For business leaders, keeping pace with evolving workplace is key in 2023

January 16, 2023 | ABI to Build on Successes of 2022 Legislative Session Mary Ward, Regional Sales Director, Iowa, G&A Partners,

Mary Ward, Regional Sales Director, Iowa

Businesses will undergo a workplace evolution in 2023 as they modify their core infrastructure so they can effectively support their employees in a rapidly changing environment. Our HR experts have identified trends we expect in 2023 as this evolution continues to unfold.

  1. Protecting privacy in HR systems: Privacy laws will take effect in five states in 2023, and more privacy-related bills are in the works. Notably, the California Privacy Rights Act extends employees privacy rights already granted to consumers. Though the CPRA only impacts companies with employees in California, HR leaders will be watching how these requirements impact employers. Businesses will benefit from assessing their current systems and determining if privacy management tools will be needed to help adapt to these fast-changing privacy requirements.
  2. Targeted strategies that boost employee engagement: On the heels of the “Great Resignation” employers are experiencing low levels of employee engagement, often referred to as “Quiet Quitting.” Two key components drive this trend: a lack of employee engagement and dissatisfaction with pay. Business owners can quell this trend by actively listening to what their employees want. Focusing on retention, which is less costly than recruiting, providing continuing education, and defining career paths will also help employers increase engagement.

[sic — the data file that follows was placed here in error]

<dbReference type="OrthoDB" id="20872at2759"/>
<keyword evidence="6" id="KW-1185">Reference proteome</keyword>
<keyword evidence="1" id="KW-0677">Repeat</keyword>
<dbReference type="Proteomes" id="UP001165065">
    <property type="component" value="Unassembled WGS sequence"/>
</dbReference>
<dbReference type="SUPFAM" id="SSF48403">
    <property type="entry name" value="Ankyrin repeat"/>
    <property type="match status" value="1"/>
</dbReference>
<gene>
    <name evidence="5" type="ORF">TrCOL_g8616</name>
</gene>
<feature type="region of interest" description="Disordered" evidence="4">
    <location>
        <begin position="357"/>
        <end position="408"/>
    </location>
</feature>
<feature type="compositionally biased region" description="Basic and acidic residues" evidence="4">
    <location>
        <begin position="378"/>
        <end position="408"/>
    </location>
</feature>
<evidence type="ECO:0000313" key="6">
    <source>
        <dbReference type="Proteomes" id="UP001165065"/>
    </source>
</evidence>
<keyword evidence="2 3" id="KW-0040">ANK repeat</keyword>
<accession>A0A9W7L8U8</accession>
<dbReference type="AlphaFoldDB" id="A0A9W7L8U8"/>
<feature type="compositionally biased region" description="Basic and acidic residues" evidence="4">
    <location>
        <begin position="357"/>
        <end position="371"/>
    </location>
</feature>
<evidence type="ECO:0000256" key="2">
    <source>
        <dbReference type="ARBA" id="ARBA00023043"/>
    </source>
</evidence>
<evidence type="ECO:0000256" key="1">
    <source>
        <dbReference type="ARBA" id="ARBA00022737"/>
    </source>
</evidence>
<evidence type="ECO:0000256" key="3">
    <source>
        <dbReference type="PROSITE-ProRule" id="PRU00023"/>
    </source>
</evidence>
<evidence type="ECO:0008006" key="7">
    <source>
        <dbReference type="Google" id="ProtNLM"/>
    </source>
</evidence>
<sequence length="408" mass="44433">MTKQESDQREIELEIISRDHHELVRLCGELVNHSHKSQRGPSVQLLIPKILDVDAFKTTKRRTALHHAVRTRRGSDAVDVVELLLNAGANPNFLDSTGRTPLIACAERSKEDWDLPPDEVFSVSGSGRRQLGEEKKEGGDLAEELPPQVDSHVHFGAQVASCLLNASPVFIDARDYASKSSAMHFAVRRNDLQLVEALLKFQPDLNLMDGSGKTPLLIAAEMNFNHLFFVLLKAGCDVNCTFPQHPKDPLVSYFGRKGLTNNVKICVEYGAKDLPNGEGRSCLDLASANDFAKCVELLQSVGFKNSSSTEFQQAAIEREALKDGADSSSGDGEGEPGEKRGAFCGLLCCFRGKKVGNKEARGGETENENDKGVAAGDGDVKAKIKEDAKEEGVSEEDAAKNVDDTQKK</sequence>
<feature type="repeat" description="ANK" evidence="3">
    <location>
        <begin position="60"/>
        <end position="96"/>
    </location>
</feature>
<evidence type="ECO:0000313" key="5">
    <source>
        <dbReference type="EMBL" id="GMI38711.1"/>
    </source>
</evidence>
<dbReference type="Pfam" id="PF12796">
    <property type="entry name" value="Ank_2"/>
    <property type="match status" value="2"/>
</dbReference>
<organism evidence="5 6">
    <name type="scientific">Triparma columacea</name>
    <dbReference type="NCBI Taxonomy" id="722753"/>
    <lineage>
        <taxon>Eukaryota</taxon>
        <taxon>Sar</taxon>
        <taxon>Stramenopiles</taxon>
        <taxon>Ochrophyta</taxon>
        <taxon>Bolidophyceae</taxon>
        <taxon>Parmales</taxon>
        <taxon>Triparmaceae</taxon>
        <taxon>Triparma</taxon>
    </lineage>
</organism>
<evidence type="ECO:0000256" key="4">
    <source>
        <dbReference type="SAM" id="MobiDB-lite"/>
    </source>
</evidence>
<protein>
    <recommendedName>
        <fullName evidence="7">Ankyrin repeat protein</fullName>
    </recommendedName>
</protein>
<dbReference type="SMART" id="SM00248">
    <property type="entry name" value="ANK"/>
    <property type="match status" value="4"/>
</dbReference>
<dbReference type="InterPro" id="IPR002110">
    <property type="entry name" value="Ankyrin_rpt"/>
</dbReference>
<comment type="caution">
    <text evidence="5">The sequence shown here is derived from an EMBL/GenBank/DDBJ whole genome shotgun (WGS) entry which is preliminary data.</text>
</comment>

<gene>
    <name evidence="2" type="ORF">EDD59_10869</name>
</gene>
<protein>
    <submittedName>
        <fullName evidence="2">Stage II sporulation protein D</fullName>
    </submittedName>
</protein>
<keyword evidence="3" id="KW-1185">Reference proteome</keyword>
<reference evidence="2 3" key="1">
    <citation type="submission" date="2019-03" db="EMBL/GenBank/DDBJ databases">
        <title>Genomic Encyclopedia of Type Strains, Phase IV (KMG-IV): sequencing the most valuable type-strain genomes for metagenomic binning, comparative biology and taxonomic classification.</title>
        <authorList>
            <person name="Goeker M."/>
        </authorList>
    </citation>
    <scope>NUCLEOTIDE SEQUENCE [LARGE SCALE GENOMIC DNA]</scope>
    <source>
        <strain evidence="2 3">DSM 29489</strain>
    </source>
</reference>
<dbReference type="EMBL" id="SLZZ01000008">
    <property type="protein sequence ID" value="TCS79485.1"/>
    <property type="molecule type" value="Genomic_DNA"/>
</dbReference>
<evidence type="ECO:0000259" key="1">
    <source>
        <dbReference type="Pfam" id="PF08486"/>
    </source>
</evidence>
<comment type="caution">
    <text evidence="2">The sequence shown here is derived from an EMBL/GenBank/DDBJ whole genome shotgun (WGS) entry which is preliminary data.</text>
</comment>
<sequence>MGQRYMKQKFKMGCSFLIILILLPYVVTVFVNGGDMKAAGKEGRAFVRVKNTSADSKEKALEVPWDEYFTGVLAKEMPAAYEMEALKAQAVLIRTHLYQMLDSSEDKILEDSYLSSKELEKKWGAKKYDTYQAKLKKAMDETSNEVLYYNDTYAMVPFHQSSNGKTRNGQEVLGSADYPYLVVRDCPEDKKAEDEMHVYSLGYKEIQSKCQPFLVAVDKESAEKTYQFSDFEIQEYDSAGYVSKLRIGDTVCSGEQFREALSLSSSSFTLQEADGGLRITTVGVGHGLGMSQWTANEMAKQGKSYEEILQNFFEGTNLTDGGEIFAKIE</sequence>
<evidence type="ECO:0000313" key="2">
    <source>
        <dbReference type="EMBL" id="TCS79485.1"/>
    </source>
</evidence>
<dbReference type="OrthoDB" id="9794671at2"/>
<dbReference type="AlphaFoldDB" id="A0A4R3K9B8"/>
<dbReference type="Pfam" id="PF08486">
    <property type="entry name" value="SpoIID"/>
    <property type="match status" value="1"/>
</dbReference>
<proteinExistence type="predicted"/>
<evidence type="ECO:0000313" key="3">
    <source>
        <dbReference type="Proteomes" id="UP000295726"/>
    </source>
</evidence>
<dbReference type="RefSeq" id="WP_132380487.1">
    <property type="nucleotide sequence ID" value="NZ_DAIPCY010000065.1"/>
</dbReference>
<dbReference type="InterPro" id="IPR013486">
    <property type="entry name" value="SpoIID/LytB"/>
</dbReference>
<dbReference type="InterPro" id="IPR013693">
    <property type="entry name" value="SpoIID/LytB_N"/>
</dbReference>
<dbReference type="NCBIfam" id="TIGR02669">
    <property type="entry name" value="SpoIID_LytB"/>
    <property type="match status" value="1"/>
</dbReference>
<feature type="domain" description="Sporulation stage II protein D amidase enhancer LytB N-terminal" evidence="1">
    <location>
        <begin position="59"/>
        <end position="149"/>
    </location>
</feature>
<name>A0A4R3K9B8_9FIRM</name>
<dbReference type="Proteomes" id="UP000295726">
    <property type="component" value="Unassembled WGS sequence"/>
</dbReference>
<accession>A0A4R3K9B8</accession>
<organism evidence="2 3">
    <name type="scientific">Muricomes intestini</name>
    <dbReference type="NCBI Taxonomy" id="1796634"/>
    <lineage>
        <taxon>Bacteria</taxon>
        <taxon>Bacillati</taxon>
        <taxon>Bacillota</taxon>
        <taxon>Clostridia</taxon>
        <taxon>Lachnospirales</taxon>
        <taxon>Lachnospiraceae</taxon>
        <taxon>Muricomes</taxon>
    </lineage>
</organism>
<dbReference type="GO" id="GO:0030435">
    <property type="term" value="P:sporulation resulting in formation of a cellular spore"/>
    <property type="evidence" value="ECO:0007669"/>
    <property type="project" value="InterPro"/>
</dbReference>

3. Workforce management in a complex regulatory world: Labor laws continue to grant workers additional rights and protections, making compliance increasingly more complex. Noncompliance is costly, so staying abreast of these changes is key in avoiding potential fines, claims, and lawsuits. Small and mid-sized businesses may benefit from working with employment lawyers or an HR outsourcing provider such as professional employer organization, which can help leaders understand new requirements and how they impact their business.
  4. Integrating flexibility with organizational structure: Employees continue to demand remote and flexible work options. It’s time for businesses to define their company’s stance — in-person, hybrid, or remote. Communicate it clearly and transparently, then implement necessary policies and procedures.

For companies transitioning to a hybrid or remote workplace, leaders will need to work closely with HR to address challenges, adapt the company model, and ensure employees are set up for success.